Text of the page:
The first flames were spotted 9.3 miles away from town when a helicopter passed over the densely wooded terrain. The previous fall and winter were unseasonably dry due to the cycles of El Nino. Adding fuel to the fire when record-setting temperatures breached 91F in May; remember this is the far north of Canada, which isn't synonymous with a tropical climate. Call to the stage the dry air mass which feasted on relative-low humidity, and stir in wind gusts of 45mph. Wham! That is a recipe for a perfect storm. What still lingers in the mind of many, was that Ft. Mac has two rivers and many believed that the fire would burn itself out at the river’s edge. Wrong. The flames jumped over the river, a distance of half a mile.
For a perspective of scale, the first flames were recorded on May 1 and ended up consuming a colossal 1,500,000 acres. They were only declared under control by July 5, 2016, and astoundingly not fully extinguished until Aug 2, 2017. That fire burned for an entire year.
But those are not the mind-blowing stats that this article aims to drive home. During the height of the scorching flames, this miracle remains, 88,000 people were evacuated. None died because of fire. That is an act of mercy seldom replicated on the pages of history. Sadly, two young people, traveling in a vehicle leaving the area, were killed. Emily and Aaron will always be remembered.
Thousands of people lost everything in that catastrophic fire, which made many grown men cry. Thousands of people also lost their jobs, acres upon acres of natural habitat fell victim to the raging fire, and thousands of people responded with an outpouring of kindness, generosity that allowed this community to get back on its feet, if not outright heal. Burns always leave scars.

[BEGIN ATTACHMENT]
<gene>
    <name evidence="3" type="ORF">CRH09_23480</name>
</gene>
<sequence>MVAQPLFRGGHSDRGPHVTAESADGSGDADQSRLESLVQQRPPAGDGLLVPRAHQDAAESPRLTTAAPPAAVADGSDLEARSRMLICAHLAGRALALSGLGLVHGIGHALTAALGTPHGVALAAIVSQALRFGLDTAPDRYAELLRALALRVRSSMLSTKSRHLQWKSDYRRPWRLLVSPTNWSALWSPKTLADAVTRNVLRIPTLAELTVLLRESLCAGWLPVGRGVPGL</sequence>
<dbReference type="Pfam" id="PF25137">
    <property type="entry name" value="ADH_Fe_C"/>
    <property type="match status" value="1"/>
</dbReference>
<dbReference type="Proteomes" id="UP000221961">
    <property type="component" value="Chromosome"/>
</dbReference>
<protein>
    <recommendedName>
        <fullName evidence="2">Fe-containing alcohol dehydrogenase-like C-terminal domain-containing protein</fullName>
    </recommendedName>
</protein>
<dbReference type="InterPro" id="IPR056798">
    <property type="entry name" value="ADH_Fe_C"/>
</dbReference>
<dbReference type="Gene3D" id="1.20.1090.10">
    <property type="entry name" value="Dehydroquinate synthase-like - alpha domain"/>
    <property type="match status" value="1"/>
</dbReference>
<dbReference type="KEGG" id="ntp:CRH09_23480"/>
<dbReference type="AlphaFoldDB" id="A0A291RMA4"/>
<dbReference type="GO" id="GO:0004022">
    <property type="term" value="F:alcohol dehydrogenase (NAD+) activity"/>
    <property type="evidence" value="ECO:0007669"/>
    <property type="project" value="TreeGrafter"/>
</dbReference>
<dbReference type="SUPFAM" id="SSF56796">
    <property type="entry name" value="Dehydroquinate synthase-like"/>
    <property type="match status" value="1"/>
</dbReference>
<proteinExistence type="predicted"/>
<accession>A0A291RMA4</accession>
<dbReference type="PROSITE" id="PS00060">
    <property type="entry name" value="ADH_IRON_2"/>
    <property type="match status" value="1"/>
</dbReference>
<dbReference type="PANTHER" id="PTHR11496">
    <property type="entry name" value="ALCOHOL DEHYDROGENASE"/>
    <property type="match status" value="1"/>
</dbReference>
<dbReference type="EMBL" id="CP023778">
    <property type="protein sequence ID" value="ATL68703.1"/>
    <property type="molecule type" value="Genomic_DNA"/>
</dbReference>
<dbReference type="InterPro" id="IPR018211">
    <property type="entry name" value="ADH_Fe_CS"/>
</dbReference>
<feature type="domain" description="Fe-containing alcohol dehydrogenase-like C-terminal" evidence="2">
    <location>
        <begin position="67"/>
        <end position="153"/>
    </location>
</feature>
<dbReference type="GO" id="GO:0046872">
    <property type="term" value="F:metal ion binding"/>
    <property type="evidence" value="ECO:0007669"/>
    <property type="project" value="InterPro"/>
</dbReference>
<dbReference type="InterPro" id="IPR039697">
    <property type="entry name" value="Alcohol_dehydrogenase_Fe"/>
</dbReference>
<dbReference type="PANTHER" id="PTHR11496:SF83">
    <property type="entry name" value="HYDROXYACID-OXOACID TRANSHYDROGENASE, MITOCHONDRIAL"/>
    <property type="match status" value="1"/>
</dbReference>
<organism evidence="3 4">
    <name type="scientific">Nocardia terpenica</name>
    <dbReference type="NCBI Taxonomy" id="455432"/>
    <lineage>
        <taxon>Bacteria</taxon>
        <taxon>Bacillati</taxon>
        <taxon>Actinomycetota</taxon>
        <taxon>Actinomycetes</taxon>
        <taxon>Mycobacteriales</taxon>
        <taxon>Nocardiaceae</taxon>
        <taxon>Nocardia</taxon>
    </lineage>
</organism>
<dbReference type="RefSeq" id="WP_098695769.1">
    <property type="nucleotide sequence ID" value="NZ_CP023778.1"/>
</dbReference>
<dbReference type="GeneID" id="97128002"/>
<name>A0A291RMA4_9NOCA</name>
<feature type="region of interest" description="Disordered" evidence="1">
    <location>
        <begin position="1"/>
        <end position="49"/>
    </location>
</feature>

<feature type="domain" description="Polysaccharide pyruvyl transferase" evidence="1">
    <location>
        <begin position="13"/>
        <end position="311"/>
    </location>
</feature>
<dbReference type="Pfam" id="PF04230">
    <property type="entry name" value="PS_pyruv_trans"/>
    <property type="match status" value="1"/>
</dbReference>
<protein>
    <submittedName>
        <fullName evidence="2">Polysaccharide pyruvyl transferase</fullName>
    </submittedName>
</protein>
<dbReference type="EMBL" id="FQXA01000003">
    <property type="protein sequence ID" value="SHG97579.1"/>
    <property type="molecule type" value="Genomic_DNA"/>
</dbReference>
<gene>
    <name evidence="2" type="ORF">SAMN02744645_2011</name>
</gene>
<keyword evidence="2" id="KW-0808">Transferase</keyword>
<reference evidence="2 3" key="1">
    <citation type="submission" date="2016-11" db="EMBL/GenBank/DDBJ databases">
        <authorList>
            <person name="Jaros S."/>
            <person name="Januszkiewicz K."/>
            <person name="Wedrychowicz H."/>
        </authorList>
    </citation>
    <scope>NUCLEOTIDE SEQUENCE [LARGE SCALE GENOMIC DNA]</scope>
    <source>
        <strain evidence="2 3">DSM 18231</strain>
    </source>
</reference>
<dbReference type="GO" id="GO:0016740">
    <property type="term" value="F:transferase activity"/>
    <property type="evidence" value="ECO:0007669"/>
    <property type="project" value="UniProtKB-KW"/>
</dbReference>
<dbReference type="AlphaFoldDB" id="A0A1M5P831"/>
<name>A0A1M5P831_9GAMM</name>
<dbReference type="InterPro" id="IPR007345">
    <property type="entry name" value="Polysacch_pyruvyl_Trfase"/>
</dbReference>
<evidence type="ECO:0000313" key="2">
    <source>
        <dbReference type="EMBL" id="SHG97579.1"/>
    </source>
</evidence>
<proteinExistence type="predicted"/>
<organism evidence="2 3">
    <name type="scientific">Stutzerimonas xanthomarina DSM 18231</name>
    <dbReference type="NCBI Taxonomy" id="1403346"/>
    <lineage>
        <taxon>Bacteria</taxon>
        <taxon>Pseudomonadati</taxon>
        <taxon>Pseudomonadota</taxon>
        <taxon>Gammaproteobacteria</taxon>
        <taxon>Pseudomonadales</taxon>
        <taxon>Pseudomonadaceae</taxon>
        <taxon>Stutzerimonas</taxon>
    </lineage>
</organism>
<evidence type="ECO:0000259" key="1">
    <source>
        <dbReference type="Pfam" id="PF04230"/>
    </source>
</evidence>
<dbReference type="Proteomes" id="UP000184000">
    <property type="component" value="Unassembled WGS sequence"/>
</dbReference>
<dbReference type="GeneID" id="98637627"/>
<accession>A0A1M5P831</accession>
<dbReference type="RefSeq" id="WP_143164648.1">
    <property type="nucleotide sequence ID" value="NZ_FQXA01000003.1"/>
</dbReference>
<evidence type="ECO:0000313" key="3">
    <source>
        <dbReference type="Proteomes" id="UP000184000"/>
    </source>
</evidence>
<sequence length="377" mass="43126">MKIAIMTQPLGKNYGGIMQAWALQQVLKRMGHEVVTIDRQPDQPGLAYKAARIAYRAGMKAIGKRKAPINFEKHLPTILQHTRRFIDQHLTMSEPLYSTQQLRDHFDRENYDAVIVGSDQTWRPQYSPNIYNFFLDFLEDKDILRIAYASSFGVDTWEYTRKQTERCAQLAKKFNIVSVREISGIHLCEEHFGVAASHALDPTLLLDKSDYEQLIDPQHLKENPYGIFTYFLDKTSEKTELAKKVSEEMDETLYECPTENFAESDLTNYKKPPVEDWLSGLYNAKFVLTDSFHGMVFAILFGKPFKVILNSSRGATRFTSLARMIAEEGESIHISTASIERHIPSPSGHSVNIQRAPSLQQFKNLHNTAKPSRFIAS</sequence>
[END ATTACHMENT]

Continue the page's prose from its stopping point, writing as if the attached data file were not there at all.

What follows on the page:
Regardless of where people watched the ominous news from, most viewers sat with their mouths agape, their eyes wide in disbelief, and there wasn't a conversation over meals or coffee that didn't include the phrases, Ft. Mac and fire.
The miracle lies in the ashes of support Canadians lent to the evacuees of Ft. Mac. Donations of goods and supplies arrived en masse and were delivered on the wings of kindness. Once again, during this pandemic striking and infesting our country and every country, Ft. Mac has so much to teach us. Our lives, during these unprecedented times, aren't about feeding the selfish fever of the me-me-me syndrome. Certainly, over the next few months, proponents will ensure that our lives are going to be inconvenienced, and there will be lots of 'stuff' we'll have to make do without. Sadly, many more people will experience the loss of loved ones.
But times like these are about an opportunity to allow kindness and compassion to prevail. And pulling together when the walls of darkness surround us will light the way.
It's about #FortMcMurrayStr♡ng.
They are the teacher; we are the students. Let us excel and pass this lesson together.